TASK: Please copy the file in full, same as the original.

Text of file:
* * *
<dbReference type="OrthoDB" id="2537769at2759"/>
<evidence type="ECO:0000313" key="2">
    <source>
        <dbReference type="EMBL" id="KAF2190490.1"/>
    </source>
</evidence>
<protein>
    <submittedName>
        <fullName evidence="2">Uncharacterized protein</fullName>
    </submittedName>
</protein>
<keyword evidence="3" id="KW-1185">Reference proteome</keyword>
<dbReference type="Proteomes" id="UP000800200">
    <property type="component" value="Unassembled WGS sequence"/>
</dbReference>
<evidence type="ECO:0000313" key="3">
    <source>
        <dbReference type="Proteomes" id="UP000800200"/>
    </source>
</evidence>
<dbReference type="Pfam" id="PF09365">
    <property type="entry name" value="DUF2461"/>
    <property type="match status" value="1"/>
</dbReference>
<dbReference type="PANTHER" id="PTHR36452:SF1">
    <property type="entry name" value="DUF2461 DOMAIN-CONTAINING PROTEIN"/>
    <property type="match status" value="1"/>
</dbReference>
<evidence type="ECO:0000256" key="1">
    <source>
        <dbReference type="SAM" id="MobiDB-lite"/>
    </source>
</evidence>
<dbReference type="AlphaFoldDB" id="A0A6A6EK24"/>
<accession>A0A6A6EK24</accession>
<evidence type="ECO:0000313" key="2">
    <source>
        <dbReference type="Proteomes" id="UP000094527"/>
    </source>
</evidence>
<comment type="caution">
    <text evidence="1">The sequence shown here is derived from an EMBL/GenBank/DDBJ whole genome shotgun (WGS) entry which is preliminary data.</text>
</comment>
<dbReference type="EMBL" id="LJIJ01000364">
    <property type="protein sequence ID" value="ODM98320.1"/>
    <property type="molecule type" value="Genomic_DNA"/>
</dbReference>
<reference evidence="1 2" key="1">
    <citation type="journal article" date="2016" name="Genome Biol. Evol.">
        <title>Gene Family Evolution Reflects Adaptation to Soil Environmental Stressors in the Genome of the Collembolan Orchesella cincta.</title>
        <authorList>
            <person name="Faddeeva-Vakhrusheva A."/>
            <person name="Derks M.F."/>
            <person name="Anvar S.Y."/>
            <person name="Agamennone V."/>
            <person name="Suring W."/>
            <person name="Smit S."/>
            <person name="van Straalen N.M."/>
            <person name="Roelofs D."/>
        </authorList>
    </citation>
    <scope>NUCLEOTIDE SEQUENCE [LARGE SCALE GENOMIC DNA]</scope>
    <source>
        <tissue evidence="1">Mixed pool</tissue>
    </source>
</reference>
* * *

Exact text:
<dbReference type="OrthoDB" id="2537769at2759"/>
<evidence type="ECO:0000313" key="2">
    <source>
        <dbReference type="EMBL" id="KAF2190490.1"/>
    </source>
</evidence>
<protein>
    <submittedName>
        <fullName evidence="2">Uncharacterized protein</fullName>
    </submittedName>
</protein>
<keyword evidence="3" id="KW-1185">Reference proteome</keyword>
<dbReference type="Proteomes" id="UP000800200">
    <property type="component" value="Unassembled WGS sequence"/>
</dbReference>
<evidence type="ECO:0000313" key="3">
    <source>
        <dbReference type="Proteomes" id="UP000800200"/>
    </source>
</evidence>
<dbReference type="Pfam" id="PF09365">
    <property type="entry name" value="DUF2461"/>
    <property type="match status" value="1"/>
</dbReference>
<dbReference type="PANTHER" id="PTHR36452:SF1">
    <property type="entry name" value="DUF2461 DOMAIN-CONTAINING PROTEIN"/>
    <property type="match status" value="1"/>
</dbReference>
<evidence type="ECO:0000256" key="1">
    <source>
        <dbReference type="SAM" id="MobiDB-lite"/>
    </source>
</evidence>
<dbReference type="AlphaFoldDB" id="A0A6A6EK24"/>
<accession>A0A6A6EK24</accession>
<evidence type="ECO:0000313" key="2">
    <source>
        <dbReference type="Proteomes" id="UP000094527"/>
    </source>
</evidence>
<comment type="caution">
    <text evidence="1">The sequence shown here is derived from an EMBL/GenBank/DDBJ whole genome shotgun (WGS) entry which is preliminary data.</text>
</comment>
<dbReference type="EMBL" id="LJIJ01000364">
    <property type="protein sequence ID" value="ODM98320.1"/>
    <property type="molecule type" value="Genomic_DNA"/>
</dbReference>
<reference evidence="1 2" key="1">
    <citation type="journal article" date="2016" name="Genome Biol. Evol.">
        <title>Gene Family Evolution Reflects Adaptation to Soil Environmental Stressors in the Genome of the Collembolan Orchesella cincta.</title>
        <authorList>
            <person name="Faddeeva-Vakhrusheva A."/>
            <person name="Derks M.F."/>
            <person name="Anvar S.Y."/>
            <person name="Agamennone V."/>
            <person name="Suring W."/>
            <person name="Smit S."/>
            <person name="van Straalen N.M."/>
            <person name="Roelofs D."/>
        </authorList>
    </citation>
    <scope>NUCLEOTIDE SEQUENCE [LARGE SCALE GENOMIC DNA]</scope>
    <source>
        <tissue evidence="1">Mixed pool</tissue>
    </source>
</reference>